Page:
Tuesday, June 11, 2013

Movie Review: Summer Shines Via Three 'Kings'

It's summer blockbuster season.
But this year lots of warm-weather blockbuster movies seem to be fizzling.
Yes, Fast and Furious 6 has taken off. And so has Iron Man 3. But many others have been panned by the critics and/or bombed at the box office. Now You See Me, The Internship, After Earth and The Hangover Part III all seem to be going nowhere. They're forgettable.
But this is a great summer for coming-of-age films. One that has taken off is Mud.
And now along comes a small, independent gem -- The Kings of Summer.
In this case the kings are three teenage boys who decide to spend their summer building a house in the woods and living off the land.
Nick Robinson, Gabriel Basso and Moises Arias shine in the key rolls as Joe, Patrick and Biaggio. They each have reasons for being disaffected from their parents, many (if not most) of their peers and their surroundings.
Joe is sort of the ringleader of the whole operation. His mother has passed away and he's having a very hard time with his father, a difficult man who has lost his way in the aftermath of his wife's death. Patrick is a supposedly "normal" kid who's parents are terminal suburban stereotypes. Patrick is Joe's best friend and he's ready (with just a little prompting) to follow the leader and do something totally outrageous. And Biaggio is a just a younger, smaller tagalong -- a strange kid and an outcast who's sort of adopted by the two older boys.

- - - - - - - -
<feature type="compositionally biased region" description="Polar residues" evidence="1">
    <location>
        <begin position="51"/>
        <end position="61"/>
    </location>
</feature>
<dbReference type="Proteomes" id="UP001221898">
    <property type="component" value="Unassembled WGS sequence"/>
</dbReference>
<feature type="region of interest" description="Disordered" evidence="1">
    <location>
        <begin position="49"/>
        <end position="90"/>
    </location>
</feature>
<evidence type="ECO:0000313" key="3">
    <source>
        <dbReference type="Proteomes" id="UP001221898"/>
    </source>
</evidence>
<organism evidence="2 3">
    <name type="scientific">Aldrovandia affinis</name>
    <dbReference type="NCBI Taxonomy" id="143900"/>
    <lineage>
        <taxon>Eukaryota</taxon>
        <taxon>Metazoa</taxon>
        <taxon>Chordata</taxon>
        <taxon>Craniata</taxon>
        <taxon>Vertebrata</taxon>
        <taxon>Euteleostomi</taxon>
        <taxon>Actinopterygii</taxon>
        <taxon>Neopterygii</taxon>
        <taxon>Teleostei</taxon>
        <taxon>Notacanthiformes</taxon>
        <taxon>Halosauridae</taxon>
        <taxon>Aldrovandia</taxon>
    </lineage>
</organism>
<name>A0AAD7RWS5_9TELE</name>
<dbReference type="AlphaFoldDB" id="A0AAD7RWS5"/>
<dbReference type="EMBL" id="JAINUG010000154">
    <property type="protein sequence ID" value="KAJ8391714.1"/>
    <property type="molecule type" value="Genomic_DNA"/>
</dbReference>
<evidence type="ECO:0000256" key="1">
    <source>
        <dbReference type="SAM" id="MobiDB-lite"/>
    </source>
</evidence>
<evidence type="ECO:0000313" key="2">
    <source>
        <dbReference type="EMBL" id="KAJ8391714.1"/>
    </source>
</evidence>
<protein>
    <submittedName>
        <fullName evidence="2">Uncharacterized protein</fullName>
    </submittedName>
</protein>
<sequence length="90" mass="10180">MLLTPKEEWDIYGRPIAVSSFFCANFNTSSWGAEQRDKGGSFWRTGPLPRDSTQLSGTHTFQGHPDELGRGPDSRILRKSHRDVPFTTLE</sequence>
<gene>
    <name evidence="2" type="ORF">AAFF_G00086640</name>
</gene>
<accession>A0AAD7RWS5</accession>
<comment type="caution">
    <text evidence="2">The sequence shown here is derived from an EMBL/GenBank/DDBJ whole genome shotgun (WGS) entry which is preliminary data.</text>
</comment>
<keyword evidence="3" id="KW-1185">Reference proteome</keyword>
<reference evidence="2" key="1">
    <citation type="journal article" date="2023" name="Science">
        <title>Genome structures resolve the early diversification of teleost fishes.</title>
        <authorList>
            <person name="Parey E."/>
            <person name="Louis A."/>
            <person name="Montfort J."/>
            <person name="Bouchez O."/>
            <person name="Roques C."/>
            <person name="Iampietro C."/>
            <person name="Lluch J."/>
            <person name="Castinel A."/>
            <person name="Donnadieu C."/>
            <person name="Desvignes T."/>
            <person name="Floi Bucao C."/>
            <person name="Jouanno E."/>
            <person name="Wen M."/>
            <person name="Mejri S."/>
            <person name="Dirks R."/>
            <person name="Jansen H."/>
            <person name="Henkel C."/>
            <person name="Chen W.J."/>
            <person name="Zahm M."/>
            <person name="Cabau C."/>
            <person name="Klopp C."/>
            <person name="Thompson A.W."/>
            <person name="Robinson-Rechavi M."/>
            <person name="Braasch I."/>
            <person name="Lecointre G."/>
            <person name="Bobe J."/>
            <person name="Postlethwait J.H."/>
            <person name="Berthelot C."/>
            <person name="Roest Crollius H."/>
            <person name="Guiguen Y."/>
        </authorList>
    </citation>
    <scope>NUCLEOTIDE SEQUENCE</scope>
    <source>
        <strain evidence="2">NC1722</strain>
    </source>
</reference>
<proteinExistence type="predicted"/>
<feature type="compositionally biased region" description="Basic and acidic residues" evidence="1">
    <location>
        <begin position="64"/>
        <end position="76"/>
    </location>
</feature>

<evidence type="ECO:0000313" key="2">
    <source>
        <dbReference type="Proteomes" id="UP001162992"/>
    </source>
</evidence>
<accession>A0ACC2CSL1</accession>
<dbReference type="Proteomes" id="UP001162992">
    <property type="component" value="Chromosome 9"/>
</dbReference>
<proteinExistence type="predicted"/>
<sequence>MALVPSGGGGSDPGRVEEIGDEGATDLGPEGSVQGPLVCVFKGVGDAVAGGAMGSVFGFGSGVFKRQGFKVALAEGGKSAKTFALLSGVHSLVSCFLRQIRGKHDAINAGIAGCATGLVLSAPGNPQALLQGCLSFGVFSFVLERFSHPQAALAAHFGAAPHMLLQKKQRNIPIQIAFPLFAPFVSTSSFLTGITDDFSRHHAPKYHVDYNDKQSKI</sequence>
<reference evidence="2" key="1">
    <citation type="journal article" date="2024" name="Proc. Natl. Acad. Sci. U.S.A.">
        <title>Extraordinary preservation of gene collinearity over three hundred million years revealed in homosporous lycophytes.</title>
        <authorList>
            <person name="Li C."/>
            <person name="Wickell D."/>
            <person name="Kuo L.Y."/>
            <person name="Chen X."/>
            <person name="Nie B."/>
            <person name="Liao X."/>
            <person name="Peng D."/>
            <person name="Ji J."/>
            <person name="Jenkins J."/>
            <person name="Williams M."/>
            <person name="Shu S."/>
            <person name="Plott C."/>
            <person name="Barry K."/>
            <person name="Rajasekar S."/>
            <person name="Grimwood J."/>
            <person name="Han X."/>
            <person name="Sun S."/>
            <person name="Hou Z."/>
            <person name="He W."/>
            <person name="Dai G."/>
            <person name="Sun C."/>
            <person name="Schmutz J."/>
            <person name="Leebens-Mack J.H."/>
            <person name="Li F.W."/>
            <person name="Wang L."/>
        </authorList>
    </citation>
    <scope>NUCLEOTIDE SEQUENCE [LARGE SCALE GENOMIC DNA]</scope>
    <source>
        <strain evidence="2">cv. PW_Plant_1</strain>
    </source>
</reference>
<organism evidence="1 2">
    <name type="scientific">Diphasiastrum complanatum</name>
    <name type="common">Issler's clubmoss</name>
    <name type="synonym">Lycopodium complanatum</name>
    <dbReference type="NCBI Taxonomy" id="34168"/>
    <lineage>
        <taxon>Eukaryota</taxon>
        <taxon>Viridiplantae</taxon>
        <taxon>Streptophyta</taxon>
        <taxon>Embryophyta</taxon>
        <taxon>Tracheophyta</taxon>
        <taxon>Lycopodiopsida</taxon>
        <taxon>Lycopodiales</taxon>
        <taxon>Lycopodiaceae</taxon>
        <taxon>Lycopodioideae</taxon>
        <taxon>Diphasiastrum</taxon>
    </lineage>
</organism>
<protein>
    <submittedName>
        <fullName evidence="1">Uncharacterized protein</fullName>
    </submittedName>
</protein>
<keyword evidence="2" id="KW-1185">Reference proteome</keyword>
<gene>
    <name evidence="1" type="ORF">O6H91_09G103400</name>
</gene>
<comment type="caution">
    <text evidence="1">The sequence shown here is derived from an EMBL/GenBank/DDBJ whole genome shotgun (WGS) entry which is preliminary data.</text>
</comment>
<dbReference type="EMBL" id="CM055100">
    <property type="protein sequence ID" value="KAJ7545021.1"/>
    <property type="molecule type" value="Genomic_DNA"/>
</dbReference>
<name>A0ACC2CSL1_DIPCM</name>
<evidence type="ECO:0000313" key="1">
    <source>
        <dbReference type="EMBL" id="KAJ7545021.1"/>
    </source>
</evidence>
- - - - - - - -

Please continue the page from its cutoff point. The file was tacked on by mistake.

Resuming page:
So, at the start of the summer Joe discovers a clearing in the woods and announces that the boys are going to build a house there. They will finally be free -- free from school, routine, responsibility and their parents. They gather materials from wherever they can find them and once their makeshift shack is finished, the three find themselves (as far as they can tell) masters of their own destiny. They are alone in the woods while their parents and the rest of the town attempt to find them.
This is a joyous, fresh, exuberant movie that beautifully and honestly depicts the daring and wondrous world of adolescence -- a time of insecurity, emotional instability and frustration mixed with apparent certainty and periods of boundless confidence. It allows us to see the world and the moment anew in a manner that we might have long since forgotten. It's very honest.
It's also richly human and funny -- deftly written by Chris Galletta and nicely directed by Jordan Vogt-Roberts. 
No, it's not a Big Significant Movie. And it's definitely not a blockbuster.
But it's head and shoulders above most of the biggies.

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